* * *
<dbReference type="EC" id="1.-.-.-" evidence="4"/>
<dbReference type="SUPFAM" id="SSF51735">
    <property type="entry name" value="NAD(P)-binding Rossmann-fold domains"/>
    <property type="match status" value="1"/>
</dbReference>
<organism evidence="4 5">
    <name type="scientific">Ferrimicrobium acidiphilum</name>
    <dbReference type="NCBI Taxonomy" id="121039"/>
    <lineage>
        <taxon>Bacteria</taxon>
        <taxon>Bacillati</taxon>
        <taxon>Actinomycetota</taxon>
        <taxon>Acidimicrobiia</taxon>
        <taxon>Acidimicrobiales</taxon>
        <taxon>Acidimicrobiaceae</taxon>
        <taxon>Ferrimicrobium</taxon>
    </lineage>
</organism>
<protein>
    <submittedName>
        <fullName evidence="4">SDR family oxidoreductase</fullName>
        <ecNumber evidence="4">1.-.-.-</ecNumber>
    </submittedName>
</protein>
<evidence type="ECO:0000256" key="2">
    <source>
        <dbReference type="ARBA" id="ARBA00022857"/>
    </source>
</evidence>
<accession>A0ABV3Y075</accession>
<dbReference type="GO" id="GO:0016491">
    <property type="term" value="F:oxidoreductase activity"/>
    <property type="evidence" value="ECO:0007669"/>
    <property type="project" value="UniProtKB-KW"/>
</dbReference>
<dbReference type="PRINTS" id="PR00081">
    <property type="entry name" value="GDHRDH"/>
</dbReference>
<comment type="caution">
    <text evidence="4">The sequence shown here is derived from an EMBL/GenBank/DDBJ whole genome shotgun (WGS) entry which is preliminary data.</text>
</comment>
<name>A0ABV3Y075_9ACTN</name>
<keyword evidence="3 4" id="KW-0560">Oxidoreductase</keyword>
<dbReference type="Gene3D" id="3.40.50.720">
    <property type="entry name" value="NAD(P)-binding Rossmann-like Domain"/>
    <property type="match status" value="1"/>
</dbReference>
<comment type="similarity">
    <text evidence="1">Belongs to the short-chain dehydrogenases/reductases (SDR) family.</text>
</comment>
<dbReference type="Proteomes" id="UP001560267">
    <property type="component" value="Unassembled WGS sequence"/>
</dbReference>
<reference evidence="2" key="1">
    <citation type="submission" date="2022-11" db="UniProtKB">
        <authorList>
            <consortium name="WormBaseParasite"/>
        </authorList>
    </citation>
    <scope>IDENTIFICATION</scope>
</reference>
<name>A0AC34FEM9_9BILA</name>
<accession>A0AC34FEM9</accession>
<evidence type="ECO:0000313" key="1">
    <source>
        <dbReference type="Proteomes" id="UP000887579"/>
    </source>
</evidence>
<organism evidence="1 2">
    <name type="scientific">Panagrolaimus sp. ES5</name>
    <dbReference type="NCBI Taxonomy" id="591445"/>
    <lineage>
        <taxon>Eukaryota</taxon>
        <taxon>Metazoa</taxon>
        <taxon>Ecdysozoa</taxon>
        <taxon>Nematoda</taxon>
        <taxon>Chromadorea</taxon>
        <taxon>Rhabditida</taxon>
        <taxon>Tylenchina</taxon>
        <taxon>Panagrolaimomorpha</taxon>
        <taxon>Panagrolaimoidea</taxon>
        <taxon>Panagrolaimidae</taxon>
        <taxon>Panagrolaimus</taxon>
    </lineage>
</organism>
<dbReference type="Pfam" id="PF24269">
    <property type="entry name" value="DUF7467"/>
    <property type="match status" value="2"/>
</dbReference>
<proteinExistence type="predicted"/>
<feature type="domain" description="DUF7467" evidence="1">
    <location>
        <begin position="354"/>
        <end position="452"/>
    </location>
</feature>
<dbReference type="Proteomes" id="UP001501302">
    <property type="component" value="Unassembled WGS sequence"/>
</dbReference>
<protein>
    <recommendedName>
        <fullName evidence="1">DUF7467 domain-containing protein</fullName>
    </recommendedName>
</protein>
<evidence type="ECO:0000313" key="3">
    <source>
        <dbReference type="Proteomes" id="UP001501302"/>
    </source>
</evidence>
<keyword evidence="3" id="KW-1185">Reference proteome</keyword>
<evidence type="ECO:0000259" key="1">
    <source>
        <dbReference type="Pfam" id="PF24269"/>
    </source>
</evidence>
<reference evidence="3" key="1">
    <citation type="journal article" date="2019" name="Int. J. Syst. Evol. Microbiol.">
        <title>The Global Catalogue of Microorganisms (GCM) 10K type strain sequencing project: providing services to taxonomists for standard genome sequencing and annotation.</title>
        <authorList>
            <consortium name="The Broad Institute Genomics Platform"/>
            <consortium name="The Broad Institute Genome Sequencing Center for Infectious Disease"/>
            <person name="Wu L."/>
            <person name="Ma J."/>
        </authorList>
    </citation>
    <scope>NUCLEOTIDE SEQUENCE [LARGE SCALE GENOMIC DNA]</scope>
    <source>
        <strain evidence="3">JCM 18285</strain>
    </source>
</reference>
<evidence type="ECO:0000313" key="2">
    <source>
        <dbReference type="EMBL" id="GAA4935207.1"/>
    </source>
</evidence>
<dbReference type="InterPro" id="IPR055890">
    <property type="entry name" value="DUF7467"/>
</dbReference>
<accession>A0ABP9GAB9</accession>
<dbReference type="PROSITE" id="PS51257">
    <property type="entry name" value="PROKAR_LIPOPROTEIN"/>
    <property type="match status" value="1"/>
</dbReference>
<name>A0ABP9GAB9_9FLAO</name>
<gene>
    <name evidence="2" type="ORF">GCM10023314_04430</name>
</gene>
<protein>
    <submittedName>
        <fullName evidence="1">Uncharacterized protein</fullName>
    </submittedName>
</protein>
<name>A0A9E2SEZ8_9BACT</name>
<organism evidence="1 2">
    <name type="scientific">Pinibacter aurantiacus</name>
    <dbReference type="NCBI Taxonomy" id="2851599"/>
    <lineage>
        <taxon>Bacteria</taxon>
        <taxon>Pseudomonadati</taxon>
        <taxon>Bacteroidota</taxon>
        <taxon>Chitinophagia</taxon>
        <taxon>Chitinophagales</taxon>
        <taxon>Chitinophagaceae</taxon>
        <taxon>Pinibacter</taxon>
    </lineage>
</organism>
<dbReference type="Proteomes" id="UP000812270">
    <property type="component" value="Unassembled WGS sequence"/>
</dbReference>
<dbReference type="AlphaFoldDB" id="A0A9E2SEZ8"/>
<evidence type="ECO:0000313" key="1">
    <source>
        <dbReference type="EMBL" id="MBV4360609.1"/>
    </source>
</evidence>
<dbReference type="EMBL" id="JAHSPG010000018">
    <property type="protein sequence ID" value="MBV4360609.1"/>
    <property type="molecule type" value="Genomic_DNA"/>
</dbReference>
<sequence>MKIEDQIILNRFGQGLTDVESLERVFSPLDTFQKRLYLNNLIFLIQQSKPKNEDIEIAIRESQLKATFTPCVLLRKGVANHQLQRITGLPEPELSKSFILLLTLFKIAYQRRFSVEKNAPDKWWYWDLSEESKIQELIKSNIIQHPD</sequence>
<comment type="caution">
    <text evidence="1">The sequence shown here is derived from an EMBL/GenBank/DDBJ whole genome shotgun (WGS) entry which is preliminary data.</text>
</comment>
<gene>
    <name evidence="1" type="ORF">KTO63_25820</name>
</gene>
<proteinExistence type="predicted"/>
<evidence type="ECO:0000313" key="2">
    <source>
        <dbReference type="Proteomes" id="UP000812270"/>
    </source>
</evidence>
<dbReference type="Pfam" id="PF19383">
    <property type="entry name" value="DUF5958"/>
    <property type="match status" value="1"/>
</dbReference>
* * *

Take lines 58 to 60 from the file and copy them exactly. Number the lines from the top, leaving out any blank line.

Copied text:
        </authorList>
    </citation>
    <scope>IDENTIFICATION</scope>